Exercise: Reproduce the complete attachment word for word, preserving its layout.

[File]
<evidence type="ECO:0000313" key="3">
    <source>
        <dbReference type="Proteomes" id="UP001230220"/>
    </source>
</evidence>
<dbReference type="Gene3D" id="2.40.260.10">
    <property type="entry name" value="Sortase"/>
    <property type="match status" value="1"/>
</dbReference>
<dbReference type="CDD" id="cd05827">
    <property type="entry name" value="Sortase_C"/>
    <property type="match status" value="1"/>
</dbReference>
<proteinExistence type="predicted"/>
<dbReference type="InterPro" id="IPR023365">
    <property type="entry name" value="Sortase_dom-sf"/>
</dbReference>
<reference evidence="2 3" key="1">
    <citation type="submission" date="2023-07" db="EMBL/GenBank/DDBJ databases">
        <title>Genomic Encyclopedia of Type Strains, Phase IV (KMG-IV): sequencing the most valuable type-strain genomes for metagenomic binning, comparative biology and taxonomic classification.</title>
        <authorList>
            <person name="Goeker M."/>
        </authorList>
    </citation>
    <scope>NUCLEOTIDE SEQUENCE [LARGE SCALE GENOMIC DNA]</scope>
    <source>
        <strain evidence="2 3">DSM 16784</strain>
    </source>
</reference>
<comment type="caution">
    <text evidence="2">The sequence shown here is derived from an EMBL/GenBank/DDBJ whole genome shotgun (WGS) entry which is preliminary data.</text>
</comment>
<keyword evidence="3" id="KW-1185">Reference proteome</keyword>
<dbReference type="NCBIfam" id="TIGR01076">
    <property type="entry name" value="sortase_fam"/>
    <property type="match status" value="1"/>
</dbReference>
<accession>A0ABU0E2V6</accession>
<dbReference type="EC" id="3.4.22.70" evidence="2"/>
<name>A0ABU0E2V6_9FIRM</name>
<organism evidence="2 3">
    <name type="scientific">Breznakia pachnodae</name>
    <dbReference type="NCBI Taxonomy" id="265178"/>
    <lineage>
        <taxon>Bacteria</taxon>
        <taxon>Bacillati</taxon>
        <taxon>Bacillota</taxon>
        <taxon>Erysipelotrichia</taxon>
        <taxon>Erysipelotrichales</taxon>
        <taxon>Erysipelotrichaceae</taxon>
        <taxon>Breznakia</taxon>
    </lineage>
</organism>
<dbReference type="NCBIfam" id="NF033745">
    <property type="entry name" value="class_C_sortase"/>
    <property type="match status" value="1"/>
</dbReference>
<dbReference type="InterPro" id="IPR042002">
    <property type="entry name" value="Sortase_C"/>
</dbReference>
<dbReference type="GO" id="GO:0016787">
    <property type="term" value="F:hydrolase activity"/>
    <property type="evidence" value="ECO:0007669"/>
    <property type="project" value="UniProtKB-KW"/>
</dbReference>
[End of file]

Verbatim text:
<evidence type="ECO:0000313" key="3">
    <source>
        <dbReference type="Proteomes" id="UP001230220"/>
    </source>
</evidence>
<dbReference type="Gene3D" id="2.40.260.10">
    <property type="entry name" value="Sortase"/>
    <property type="match status" value="1"/>
</dbReference>
<dbReference type="CDD" id="cd05827">
    <property type="entry name" value="Sortase_C"/>
    <property type="match status" value="1"/>
</dbReference>
<proteinExistence type="predicted"/>
<dbReference type="InterPro" id="IPR023365">
    <property type="entry name" value="Sortase_dom-sf"/>
</dbReference>
<reference evidence="2 3" key="1">
    <citation type="submission" date="2023-07" db="EMBL/GenBank/DDBJ databases">
        <title>Genomic Encyclopedia of Type Strains, Phase IV (KMG-IV): sequencing the most valuable type-strain genomes for metagenomic binning, comparative biology and taxonomic classification.</title>
        <authorList>
            <person name="Goeker M."/>
        </authorList>
    </citation>
    <scope>NUCLEOTIDE SEQUENCE [LARGE SCALE GENOMIC DNA]</scope>
    <source>
        <strain evidence="2 3">DSM 16784</strain>
    </source>
</reference>
<comment type="caution">
    <text evidence="2">The sequence shown here is derived from an EMBL/GenBank/DDBJ whole genome shotgun (WGS) entry which is preliminary data.</text>
</comment>
<keyword evidence="3" id="KW-1185">Reference proteome</keyword>
<dbReference type="NCBIfam" id="TIGR01076">
    <property type="entry name" value="sortase_fam"/>
    <property type="match status" value="1"/>
</dbReference>
<accession>A0ABU0E2V6</accession>
<dbReference type="EC" id="3.4.22.70" evidence="2"/>
<name>A0ABU0E2V6_9FIRM</name>
<organism evidence="2 3">
    <name type="scientific">Breznakia pachnodae</name>
    <dbReference type="NCBI Taxonomy" id="265178"/>
    <lineage>
        <taxon>Bacteria</taxon>
        <taxon>Bacillati</taxon>
        <taxon>Bacillota</taxon>
        <taxon>Erysipelotrichia</taxon>
        <taxon>Erysipelotrichales</taxon>
        <taxon>Erysipelotrichaceae</taxon>
        <taxon>Breznakia</taxon>
    </lineage>
</organism>
<dbReference type="NCBIfam" id="NF033745">
    <property type="entry name" value="class_C_sortase"/>
    <property type="match status" value="1"/>
</dbReference>
<dbReference type="InterPro" id="IPR042002">
    <property type="entry name" value="Sortase_C"/>
</dbReference>
<dbReference type="GO" id="GO:0016787">
    <property type="term" value="F:hydrolase activity"/>
    <property type="evidence" value="ECO:0007669"/>
    <property type="project" value="UniProtKB-KW"/>
</dbReference>